LABELLING food and drink with the amount and type of exercise needed to burn off the calories could be a more effective method of curbing obesity, researchers have said.

They said the current system of food labelling by calorie and nutrient content is poorly understood, and there is limited evidence that it is encouraging consumers to make healthier purchases.

In a paper published in the Journal of Epidemiology & Community Health, the researchers from Loughborough University said labelling by exercise instead had the potential to cut daily calorie intake per person by an average of up 195 calories.

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Physical activity calorie equivalent or expenditure (PACE) food labelling aims to show how many minutes or miles of physical activity are needed to burn off the calories in a particular food or drink.

For example, eating 229 calories in a small bar of milk chocolate would require about 42 minutes of walking or 22 minutes of running to burn these off.

The UK Royal Society for Public Health has already called for PACE labelling to replace the current system, but to date, there has been little strong evidence to back this stance.

The Loughborough University researchers analysed 15 randomised controlled trials comparing PACE to other forms of food labelling, or no labelling.

They found that when PACE labelling was displayed on food and drink items and on menus, consumers took in 65 fewer calories per meal, on average.

PACE labelling was also associated with the consumption of 80 to 100 fewer calories than no food labelling, or other types of labelling.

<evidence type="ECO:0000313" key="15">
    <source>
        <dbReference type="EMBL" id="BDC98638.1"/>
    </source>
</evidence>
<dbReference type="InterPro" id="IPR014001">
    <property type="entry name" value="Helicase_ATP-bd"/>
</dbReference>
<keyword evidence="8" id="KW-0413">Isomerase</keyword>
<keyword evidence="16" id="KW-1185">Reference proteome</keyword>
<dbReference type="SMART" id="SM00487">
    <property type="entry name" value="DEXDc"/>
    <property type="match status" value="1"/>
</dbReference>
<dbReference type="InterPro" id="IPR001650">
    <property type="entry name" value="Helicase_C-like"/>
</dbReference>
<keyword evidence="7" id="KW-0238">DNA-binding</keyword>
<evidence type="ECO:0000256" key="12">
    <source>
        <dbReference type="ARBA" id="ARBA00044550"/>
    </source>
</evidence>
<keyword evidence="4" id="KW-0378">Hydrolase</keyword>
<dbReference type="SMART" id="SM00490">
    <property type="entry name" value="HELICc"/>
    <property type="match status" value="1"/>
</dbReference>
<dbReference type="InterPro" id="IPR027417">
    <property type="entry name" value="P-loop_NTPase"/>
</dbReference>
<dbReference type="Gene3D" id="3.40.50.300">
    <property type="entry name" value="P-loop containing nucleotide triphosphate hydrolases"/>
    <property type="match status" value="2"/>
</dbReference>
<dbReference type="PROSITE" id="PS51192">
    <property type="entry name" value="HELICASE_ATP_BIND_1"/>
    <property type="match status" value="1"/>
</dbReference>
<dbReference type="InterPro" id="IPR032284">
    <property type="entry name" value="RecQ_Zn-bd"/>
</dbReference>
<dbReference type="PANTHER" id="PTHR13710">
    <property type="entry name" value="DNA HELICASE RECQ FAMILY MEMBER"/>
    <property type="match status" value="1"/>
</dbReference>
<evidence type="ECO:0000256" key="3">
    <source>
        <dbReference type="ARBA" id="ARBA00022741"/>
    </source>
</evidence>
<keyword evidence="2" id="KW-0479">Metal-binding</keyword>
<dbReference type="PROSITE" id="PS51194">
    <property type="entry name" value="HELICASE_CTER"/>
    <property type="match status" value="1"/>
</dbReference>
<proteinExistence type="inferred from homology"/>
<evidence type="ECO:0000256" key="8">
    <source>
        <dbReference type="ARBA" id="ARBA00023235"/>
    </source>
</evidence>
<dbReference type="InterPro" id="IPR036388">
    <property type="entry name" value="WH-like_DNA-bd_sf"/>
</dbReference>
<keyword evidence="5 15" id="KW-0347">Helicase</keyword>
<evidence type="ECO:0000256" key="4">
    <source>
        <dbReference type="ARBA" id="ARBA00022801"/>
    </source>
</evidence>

Based on their findings, and average consumption of three meals a day plus two snacks, the researchers suggest that PACE labelling might potentially slice almost 200 calories off a typical individual's daily intake.

However, they caution that the studies were small and not carried out in real life settings, such as restaurants and supermarkets.

Nevertheless, they conclude that PACE labelling "shows some promise in reducing the number of kilocalories [calories] selected from menus, as well as the number of calories and the amount of food (grams) consumed.”

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The evidence shows that even a relatively small reduction of around 100 calories per day, combined with a sustained increase in physical activity, is likely to be good for health and could help curb obesity at the population level.

They add: “PACE labelling is a simple strategy that could be easily included on food/beverage packaging by manufacturers, on shelving price labels in supermarkets, and/or in menus in restaurants/fast-food outlets.

“Public health agencies may want to consider the possibility of including policies to promote [it] as a strategy that contributes to the prevention and treatment of obesity and related diseases."